Facebook has finally agreed to block a specific page the Turkish authorities claimed was deeply offensive to the Prophet Muhammad.
Initially the social media giant – which has over 40 million accounts registered in Turkey – had refused, but in light of continued threats by the Turkish government to totally block the site in their country, they were really left with very little choice on the matter.
Facebook does make publicly available records of all the government requests to block and censor content on the site, in the knowledge that transparency is key, and that government-censorship on the level of dictatorships such as North Korea or China would not be tolerated in the more liberal and information sharing Western world.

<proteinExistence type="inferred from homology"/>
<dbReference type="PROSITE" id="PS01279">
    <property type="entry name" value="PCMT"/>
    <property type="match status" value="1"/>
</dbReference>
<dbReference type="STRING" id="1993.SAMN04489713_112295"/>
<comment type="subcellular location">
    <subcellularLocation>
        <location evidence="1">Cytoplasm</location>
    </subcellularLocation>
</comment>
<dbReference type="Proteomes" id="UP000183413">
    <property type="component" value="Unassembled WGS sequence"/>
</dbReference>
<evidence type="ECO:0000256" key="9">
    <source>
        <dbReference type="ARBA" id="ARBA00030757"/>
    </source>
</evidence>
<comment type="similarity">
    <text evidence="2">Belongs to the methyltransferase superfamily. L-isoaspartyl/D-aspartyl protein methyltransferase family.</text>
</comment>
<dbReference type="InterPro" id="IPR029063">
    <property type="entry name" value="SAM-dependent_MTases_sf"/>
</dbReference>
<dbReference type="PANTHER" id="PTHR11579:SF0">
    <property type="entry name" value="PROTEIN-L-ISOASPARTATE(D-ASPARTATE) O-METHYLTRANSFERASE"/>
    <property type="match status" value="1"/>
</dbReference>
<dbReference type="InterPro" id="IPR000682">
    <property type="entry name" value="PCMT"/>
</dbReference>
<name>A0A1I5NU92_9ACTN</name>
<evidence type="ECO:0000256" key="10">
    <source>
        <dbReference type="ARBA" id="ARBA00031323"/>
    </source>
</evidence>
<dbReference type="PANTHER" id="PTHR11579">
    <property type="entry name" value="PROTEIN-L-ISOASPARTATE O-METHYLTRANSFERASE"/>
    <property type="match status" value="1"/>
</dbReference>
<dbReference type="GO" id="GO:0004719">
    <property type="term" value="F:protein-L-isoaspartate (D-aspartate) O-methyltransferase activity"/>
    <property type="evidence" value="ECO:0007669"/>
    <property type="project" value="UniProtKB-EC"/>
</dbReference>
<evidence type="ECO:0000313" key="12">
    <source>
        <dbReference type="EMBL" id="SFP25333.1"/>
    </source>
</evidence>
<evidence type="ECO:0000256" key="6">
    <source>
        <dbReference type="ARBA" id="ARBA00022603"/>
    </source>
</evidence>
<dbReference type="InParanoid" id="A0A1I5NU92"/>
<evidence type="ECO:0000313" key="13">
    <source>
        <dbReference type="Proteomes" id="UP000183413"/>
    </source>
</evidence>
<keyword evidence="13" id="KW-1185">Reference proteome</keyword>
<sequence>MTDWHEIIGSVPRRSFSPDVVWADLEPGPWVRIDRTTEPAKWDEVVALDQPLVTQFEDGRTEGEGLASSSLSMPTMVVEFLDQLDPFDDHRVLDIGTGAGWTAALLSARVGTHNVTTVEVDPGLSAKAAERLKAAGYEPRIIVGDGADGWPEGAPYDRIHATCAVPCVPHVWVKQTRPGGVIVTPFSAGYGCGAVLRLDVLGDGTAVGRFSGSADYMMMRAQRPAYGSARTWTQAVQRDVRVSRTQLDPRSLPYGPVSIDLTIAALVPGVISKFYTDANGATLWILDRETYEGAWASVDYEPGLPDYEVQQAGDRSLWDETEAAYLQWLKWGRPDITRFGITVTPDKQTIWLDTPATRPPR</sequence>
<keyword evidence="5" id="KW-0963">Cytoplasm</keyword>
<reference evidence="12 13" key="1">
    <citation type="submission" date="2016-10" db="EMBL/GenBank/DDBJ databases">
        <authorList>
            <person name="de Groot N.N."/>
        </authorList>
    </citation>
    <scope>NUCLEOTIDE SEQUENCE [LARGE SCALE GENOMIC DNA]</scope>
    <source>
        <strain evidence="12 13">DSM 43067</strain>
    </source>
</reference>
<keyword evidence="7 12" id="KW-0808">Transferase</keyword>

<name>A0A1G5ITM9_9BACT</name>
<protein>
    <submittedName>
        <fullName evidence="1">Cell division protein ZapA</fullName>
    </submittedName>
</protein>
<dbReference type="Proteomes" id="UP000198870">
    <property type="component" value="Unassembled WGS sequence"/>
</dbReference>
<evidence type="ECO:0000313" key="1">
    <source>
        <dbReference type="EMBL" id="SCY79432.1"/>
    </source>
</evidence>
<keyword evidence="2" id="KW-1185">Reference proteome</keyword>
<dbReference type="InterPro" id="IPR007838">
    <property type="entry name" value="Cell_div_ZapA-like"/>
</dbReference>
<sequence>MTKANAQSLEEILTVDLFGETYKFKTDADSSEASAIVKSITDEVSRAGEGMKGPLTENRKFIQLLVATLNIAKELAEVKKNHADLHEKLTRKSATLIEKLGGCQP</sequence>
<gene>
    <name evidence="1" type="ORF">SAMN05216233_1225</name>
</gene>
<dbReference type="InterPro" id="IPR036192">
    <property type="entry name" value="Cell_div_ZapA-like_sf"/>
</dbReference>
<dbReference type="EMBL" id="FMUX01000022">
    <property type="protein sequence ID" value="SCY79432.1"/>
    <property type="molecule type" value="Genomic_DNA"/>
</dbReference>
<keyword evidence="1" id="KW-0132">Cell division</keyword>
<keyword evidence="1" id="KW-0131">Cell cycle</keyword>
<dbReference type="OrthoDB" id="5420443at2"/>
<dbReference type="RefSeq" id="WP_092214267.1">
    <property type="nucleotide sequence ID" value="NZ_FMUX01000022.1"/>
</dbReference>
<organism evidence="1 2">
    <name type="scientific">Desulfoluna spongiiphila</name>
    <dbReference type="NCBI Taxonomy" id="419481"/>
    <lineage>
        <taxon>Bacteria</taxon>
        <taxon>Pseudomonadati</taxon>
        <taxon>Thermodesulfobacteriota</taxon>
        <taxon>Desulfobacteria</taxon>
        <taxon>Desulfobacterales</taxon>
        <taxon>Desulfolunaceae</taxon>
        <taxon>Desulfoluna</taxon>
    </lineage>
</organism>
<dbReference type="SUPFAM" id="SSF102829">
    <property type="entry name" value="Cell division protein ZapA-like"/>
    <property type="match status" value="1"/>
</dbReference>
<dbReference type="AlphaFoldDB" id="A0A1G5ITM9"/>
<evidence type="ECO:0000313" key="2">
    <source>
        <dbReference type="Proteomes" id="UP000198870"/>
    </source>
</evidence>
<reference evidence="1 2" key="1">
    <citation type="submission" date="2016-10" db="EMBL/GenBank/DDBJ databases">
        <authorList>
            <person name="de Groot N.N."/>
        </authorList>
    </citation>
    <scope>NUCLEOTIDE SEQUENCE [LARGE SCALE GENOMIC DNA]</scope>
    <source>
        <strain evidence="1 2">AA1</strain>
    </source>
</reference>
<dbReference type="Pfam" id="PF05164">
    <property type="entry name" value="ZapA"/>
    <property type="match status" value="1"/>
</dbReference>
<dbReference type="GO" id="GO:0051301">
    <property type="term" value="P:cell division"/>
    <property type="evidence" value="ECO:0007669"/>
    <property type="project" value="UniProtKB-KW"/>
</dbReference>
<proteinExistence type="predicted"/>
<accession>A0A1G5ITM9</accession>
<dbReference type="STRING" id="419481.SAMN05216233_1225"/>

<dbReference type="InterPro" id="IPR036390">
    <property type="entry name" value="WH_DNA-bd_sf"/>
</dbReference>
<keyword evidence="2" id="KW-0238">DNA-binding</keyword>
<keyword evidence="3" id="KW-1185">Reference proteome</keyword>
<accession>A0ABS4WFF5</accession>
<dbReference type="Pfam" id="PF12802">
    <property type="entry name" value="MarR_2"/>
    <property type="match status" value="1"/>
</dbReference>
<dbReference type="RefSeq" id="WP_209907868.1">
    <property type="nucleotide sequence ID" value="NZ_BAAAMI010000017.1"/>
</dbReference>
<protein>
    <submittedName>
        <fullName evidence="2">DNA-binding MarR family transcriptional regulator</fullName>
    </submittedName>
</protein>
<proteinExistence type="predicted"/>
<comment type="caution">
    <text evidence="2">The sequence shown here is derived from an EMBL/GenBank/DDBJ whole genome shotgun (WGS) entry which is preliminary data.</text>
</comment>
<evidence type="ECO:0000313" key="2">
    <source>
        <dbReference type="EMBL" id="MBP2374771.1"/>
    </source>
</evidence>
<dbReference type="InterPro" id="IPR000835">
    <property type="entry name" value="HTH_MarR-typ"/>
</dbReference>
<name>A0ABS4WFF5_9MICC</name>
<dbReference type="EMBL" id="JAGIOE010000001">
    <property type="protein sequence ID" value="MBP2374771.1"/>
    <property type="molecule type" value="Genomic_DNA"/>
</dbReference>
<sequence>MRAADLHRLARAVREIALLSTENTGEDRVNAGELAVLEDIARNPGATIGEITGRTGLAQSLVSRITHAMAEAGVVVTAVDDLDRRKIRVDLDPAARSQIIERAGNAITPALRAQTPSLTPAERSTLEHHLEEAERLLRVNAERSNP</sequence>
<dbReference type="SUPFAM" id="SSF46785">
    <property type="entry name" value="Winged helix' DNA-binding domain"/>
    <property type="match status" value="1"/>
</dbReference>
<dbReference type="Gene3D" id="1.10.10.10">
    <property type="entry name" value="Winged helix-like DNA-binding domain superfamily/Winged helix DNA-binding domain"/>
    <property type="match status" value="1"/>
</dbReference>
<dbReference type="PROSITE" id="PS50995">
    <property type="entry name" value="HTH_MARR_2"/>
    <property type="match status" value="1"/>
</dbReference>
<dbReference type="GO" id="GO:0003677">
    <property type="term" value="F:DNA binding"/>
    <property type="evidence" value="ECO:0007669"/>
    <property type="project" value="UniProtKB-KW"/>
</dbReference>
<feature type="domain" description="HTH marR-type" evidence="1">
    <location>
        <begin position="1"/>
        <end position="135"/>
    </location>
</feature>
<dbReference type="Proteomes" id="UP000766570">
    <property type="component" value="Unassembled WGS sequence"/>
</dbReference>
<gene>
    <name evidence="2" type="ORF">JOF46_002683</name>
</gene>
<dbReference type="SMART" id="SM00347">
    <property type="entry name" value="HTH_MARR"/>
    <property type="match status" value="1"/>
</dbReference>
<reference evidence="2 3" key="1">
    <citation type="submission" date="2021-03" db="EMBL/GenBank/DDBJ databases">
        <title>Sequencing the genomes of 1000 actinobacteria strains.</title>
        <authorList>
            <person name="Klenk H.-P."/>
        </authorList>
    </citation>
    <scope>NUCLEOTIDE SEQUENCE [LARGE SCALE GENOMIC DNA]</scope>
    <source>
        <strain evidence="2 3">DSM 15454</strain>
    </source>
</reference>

In just six months from January to June 2014, the Turkish government made 1,893 content restrictions on Facebook. They also blocked YouTube and Twitter during this time, and this was even before the mass outrage and debate sparked by the Charlie Hebdo massacre.
Indeed, following the tragic events in Paris, Amnesty International has revealed that one of Turkey’s leading newspapers, Cumhuriyet, is facing a criminal investigation in the country after publishing some of the pictures shown in the French satirical magazine after its editorial staff were massacred for drawing sketches of the Prophet.